Mr Tusk could also struggle to connect with voters beyond the opposition hardcore and be much less successful at winning over potentially disillusioned ‘soft’ Law and Justice supporters. Law and Justice’s election victory over Civic Platform in 2015 reflected widespread disillusionment with the country’s ruling elite and a strong prevailing mood that it was time for a change; and most Poles do not want to simply go back to the political status quo ante. Given that Mr Tusk was prime minister for seven out of the eight years that Civic Platform was in office, few politicians better embody the previous administration which came to be viewed by many Poles as lacking social sensitivity and out-of-touch with their needs, while several of its ministers were forced to resign after being embroiled in scandals. Opinion polls appear to show both that Mr Tusk is one of Poland’s most distrusted politicians and that most Poles do not want him to return to front-line domestic politics. However, his supporters argue that, because Mr Tusk has not been active in day-to-day Polish politics for several years, these surveys are misleading and based largely on negative media stereotypes.
Opposing Law and Justice is not enough
In fact, the Polish opposition’s biggest problem has been its inability to develop an attractive and convincing programmatic alternative on the socio-economic issues that Poles appear to care most about. Law and Justice has certainly lost support over the last few months: from 45% in the autumn 2019 parliamentary election – and, according to ‘E-wybory’, an average of around 40% last summer – its opinion poll rating now fluctuates around the 30-35% mark. However, the party can still credibly claim to have delivered on the popular, high profile social spending and welfare pledges that were the key to its 2015 and 2019 parliamentary election victories, notably the extremely popular ‘500 plus’ child subsidy programme.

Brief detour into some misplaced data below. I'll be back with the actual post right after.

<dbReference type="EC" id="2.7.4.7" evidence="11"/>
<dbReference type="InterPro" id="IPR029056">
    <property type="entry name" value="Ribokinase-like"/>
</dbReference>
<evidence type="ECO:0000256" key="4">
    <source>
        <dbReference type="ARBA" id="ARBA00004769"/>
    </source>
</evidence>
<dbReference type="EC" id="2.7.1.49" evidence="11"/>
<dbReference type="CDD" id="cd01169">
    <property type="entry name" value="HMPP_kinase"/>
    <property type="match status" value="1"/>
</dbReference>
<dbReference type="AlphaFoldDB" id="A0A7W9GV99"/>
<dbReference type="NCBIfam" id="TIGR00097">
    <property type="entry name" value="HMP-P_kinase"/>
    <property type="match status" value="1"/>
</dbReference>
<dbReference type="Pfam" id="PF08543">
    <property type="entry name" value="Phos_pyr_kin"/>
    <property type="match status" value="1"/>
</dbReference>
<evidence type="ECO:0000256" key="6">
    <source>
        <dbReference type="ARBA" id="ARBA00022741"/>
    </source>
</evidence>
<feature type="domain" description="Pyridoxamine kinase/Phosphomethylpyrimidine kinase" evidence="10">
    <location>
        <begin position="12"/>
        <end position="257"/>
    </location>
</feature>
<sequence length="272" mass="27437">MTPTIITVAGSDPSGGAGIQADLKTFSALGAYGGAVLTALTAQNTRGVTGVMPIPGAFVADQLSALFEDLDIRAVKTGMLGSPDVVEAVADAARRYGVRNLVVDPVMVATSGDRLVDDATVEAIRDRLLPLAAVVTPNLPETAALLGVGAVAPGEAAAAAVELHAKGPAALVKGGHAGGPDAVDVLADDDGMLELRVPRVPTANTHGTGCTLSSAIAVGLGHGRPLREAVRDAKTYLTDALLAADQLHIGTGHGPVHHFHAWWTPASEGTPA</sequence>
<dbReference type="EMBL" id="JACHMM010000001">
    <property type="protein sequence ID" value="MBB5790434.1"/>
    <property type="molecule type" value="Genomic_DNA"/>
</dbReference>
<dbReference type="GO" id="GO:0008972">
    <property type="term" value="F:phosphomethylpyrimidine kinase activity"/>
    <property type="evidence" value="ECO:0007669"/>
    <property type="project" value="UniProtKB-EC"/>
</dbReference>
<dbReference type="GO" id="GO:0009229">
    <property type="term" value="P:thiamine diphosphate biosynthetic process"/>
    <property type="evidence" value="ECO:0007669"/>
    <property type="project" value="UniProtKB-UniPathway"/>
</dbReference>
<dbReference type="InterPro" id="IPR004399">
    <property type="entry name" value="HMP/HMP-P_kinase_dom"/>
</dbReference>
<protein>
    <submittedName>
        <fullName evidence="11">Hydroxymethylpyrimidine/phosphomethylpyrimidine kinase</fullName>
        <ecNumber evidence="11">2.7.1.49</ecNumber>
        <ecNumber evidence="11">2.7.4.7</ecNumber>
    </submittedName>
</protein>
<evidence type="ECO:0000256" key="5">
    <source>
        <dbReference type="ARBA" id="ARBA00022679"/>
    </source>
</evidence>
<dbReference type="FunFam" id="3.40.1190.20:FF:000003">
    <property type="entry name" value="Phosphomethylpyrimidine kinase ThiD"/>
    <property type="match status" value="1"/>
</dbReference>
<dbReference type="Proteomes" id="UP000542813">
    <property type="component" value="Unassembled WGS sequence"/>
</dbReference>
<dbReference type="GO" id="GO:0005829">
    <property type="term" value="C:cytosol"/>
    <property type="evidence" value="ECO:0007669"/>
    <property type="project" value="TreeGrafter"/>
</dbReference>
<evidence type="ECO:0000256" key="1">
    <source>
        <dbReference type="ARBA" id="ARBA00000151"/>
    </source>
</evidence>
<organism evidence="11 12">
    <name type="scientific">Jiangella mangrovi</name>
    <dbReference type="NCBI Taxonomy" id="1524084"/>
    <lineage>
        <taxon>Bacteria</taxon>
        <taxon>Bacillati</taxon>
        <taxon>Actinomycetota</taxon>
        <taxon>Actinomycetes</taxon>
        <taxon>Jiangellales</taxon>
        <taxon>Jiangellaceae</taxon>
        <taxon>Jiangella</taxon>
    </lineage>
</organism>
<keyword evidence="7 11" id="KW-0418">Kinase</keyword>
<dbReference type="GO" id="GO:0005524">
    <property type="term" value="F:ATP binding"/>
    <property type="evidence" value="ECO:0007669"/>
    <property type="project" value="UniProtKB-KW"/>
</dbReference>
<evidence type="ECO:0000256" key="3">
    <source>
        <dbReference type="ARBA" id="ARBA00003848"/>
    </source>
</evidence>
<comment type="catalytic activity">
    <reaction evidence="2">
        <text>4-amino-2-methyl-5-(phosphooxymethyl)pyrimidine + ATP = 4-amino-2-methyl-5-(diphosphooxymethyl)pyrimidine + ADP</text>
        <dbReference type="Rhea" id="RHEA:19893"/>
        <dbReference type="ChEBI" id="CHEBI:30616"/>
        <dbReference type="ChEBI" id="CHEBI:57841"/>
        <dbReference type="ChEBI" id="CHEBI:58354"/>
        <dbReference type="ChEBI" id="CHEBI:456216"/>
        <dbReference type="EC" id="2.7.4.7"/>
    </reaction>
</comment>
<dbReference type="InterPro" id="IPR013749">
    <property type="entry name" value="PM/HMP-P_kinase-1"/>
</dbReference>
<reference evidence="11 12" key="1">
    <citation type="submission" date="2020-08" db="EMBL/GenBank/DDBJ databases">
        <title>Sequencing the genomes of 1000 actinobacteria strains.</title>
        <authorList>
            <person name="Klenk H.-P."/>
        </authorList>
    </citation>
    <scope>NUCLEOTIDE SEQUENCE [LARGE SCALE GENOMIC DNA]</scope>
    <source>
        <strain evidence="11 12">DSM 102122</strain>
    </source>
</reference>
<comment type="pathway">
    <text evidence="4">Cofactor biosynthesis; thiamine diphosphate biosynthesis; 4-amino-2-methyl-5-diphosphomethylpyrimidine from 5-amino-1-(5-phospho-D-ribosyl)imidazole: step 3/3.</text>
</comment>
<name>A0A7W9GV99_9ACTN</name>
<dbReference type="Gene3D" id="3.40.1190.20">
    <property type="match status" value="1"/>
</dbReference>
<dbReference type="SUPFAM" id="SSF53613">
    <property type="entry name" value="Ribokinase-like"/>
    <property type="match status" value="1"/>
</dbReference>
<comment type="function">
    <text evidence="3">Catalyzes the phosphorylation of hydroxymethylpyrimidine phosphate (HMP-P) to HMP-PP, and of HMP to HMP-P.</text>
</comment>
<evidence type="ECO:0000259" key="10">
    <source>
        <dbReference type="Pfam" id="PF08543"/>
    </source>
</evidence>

In May, Law and Justice launched its new flagship ‘Polish Deal’ (Polski Ład) post-pandemic recovery programme which includes a wide range of ambitious policies to boost economic growth and living standards. The party is hoping that this will provide it with a renewed sense of purpose and momentum for the remainder of the current parliament, scheduled to run until autumn 2023. For sure, the ‘Polish Deal’ has not, as yet, transformed Law and Justice’s opinion poll ratings. Nevertheless, not only does the opposition currently lack an effective counter-offer, the fact that Law and Justice is in office means that it can actually start to implement this plan and offer Poles something concrete and not just aspirational.
Although Mr Tusk’s blistering critique of Law and Justice has certainly been effective at rallying the core anti-government electorate and channelling opposition to the ruling party, his current message is a very negative one. Mr Tusk has not yet provided any indication that he is able to put forward the kind of credible and popular programmatic alternative that the opposition needs to reach out beyond this hardcore. Moreover, even if he proposes popular alternative policies, the fact that he previously served as a long-serving prime minister leaves Mr Tusk open to questions as to why he failed to implement them when in office himself. Indeed, Mr Tusk’s critics argue that he previously rubbished Law and Justice’s popular social welfare spending pledges as unaffordable and unrealistic.